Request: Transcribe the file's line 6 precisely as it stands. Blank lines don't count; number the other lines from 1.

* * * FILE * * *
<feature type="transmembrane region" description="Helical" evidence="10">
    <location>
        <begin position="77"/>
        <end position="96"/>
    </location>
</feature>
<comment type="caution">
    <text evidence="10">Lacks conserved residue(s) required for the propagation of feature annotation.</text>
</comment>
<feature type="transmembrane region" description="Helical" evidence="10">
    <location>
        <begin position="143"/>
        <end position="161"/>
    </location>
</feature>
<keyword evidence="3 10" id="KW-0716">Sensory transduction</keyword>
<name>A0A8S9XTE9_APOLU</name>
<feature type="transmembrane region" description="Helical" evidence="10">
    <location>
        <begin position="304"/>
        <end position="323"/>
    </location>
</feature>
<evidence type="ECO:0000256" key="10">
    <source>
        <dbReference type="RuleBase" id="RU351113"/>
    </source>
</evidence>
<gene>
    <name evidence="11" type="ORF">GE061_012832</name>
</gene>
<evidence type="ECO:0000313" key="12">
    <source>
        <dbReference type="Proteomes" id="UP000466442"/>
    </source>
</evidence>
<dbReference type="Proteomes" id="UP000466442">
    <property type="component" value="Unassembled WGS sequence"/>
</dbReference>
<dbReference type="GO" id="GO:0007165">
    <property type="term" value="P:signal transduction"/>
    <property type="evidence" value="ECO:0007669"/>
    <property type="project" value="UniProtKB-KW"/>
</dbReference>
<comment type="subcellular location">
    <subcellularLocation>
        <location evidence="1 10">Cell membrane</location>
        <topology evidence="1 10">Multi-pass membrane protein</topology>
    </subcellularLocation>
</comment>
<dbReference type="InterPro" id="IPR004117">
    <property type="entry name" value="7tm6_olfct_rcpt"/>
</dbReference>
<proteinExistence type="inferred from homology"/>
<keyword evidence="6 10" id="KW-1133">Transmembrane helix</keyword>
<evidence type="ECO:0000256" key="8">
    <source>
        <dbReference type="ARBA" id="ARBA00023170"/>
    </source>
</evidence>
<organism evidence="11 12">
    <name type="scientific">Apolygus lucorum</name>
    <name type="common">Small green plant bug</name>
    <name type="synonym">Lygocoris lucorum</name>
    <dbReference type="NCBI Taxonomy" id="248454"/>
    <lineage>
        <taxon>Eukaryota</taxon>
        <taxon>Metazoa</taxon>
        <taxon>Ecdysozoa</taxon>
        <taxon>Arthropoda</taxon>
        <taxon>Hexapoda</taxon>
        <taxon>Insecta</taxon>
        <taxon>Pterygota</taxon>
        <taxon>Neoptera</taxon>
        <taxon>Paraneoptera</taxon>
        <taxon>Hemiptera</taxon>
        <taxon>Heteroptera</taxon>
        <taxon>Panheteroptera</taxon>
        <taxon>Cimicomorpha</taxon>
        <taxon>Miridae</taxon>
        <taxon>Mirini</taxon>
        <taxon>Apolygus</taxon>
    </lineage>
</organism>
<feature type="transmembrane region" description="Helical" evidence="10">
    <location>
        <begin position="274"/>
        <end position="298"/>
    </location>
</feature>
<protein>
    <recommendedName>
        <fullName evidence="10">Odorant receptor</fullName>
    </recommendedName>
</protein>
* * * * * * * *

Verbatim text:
</feature>